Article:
Rask in the fold
The Bruins may be struggling to score, but Chiarelli continues to ring up his top young talent, and now has come to terms on a two-year, $2.5 million extension ($1.25 million annual cap hit) for backup netminder Tuukka Rask.

According to Chiarelli, discussions regarding the extension started in training camp. Rask will earn $1 million in 2010-11 and $1.5 million in 2011-12.

“We just wanted to, 1. get our goaltending situation completely cemented away for a while, and 2. give Tuukka a solid foundation so he can continue to improve,’’ said Chiarelli.

The 22-year-old Rask is 2-1-1 in his backup role to Tim Thomas. Now in his third professional season, he has played in only nine NHL games. Just last month, Chiarelli inked Milan Lucic to a three-year extension, keeping the hard-rock winger under contract through 2012-13.

“He put his time in for two years and we liked what we saw in each of the camps,’’ Chiarelli said of Rask. “We saw progression in his training camps. We saw progression in the American Hockey League. It was enough for us to come to a deal.’’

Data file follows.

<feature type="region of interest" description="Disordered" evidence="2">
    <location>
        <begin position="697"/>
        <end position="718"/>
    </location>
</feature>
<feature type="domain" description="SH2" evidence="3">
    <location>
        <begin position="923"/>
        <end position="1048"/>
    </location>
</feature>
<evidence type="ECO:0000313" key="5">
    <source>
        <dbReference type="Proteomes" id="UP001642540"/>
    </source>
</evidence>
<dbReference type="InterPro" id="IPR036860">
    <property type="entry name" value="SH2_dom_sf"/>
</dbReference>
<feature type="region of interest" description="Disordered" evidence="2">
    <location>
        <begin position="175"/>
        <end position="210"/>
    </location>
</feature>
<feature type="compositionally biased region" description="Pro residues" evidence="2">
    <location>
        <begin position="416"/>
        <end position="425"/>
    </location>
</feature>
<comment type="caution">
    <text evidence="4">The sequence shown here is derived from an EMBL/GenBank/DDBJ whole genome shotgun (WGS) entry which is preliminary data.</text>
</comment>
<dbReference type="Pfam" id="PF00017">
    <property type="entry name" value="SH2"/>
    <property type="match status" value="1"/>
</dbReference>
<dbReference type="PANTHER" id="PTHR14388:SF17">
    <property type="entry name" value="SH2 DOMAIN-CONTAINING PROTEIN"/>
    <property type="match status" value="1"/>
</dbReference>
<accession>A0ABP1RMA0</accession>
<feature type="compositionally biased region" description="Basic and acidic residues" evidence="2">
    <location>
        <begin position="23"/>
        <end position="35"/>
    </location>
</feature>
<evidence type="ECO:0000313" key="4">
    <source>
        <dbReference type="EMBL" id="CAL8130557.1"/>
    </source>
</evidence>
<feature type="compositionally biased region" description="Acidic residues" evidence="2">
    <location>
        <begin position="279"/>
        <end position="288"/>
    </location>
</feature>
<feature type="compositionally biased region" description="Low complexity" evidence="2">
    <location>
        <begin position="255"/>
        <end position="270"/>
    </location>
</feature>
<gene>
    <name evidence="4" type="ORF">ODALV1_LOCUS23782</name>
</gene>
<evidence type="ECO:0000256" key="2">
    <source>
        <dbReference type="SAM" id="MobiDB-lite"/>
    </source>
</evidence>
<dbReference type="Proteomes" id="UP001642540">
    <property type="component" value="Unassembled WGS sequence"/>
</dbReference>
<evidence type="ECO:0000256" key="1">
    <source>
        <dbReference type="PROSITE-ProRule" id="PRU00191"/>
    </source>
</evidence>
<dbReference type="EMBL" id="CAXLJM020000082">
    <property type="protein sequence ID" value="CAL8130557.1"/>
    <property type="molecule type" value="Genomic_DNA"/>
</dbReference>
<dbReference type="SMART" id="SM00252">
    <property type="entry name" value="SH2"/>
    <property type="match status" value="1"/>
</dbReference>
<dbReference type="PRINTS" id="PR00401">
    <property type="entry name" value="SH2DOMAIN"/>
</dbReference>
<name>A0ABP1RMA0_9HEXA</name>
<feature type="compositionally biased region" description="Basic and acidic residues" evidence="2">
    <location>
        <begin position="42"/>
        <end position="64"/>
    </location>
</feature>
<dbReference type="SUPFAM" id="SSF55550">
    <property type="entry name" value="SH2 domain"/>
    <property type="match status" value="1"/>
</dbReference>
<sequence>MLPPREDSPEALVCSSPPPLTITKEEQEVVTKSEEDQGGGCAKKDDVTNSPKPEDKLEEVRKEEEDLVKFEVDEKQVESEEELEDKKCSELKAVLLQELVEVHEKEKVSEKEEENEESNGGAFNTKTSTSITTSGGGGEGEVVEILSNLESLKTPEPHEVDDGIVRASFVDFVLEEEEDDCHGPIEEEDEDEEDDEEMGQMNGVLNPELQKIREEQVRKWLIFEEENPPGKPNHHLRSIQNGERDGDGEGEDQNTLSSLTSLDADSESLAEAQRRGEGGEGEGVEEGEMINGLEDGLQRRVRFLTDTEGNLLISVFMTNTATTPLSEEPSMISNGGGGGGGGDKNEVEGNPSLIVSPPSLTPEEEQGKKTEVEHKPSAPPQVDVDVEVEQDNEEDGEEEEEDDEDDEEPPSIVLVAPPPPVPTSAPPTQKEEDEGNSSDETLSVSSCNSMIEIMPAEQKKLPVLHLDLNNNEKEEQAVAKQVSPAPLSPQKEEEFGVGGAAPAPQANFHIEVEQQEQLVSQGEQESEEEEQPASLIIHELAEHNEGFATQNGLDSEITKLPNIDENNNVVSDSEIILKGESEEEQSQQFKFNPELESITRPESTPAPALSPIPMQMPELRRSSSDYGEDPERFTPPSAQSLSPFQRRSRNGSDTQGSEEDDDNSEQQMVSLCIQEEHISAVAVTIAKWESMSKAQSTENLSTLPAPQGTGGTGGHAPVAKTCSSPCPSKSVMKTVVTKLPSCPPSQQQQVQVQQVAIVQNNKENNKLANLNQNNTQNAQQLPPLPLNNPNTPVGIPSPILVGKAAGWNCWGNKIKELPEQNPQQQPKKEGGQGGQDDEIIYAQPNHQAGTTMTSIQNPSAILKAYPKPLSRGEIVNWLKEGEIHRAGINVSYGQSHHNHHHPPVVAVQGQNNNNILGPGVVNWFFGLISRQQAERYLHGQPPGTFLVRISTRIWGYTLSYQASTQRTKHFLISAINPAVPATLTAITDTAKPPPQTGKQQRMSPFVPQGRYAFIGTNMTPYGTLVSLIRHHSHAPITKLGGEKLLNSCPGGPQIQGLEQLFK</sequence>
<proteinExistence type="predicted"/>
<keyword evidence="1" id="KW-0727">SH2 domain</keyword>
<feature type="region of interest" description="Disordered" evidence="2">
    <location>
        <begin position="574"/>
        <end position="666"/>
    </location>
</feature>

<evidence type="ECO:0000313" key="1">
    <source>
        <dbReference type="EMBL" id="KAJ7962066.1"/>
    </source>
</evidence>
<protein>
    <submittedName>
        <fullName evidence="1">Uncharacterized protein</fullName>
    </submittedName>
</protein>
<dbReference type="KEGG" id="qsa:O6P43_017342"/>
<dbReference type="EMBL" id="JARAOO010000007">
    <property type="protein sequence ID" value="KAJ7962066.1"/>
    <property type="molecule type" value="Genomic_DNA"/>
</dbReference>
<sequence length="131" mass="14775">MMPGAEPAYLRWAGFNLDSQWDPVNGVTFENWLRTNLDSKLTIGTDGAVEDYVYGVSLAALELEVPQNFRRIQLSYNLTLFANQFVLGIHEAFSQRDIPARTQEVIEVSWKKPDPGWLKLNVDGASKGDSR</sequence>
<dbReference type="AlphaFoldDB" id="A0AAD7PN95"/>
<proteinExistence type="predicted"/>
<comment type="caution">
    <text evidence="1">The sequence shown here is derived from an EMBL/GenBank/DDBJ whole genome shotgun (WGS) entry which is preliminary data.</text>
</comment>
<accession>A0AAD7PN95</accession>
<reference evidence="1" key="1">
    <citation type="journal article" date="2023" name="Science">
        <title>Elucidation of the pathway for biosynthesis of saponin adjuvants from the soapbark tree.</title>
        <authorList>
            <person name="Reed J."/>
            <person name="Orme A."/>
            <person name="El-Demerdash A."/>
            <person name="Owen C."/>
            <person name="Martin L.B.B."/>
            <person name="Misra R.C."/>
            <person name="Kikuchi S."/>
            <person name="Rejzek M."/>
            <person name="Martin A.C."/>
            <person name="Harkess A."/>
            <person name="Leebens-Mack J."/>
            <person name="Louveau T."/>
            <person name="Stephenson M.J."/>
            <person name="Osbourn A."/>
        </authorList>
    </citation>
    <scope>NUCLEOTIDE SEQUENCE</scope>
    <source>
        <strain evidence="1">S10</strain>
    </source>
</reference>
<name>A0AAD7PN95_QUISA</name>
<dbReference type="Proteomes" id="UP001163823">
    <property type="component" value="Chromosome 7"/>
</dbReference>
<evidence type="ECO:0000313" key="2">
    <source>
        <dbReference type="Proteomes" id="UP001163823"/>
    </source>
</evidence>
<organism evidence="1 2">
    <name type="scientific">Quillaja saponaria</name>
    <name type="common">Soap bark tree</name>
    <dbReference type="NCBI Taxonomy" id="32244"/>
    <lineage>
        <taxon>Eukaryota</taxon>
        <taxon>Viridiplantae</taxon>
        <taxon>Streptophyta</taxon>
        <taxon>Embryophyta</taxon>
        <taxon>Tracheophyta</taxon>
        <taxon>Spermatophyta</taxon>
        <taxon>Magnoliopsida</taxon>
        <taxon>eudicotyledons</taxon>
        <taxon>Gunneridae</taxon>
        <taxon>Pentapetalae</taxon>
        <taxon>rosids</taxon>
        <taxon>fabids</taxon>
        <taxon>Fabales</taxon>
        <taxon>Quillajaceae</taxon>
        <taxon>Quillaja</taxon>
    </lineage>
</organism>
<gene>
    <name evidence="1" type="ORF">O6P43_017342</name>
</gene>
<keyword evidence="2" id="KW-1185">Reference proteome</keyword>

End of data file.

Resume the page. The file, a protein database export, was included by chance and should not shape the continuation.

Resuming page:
Something missing
Last night’s clash between the Bruins and Canadiens - the 700th meeting between the clubs - didn’t have the epicenter of hatred present the last two seasons: Lucic vs. Mike Komisarek. Lucic, who suffered a broken index finger Oct. 16, has missed the last nine games. Komisarek signed with Toronto during the summer.

While there have been undercards - Begin (as a Canadien) breaking Savard’s back, Thornton pounding Begin the following preseason, even P.J. Axelsson dropping the gloves with perpetual irritant Maxim Lapierre - the main event has always been Lucic and Komisarek. Last year, Lucic knocked out Komisarek with a shoulder injury during a regular-season fight. In Game 4 of the playoffs, Komisarek was tossed after high-sticking Lucic in the face.

“It was pretty wild,’’ said ex-Bruin Glen Metropolit before the game. “It was pretty intense, being on both sides. Ultimately, it’s about the 2 points. It’s always fun, Bruins and Montreal. Who knows what kind of rivalry we’ll start tonight? Maybe me and [Zdeno Chara].’’

Patchwork lineup
Of the 12 forwards in the Boston lineup last night, five were not in NHL uniforms at the start of the season. Sobotka, Marchand, Whitfield, and Lehtonen started the year in Providence. Paille was a healthy scratch for Buffalo. The Providence foursome comprised two-thirds of the farm club’s top two lines (Zach Hamill and Jeff LoVecchio remain in the AHL) . . . Byron Bitz (groin) skated on his own yesterday morning. Bitz, who has missed the last three games, is day-to-day . . . On Tuesday, Thornton’s check on Nicklas Lidstrom landed squarely on the franchise defenseman, a rare sight given how slippery the Swede can be. “I’ve been trying to catch him for the last 10 years,’’ Thornton said . . . The last time the Bruins were shut out in three straight games was in 1929 - the only time it has happened.

Fluto Shinzawa can be reached at fshinzawa@globe.com.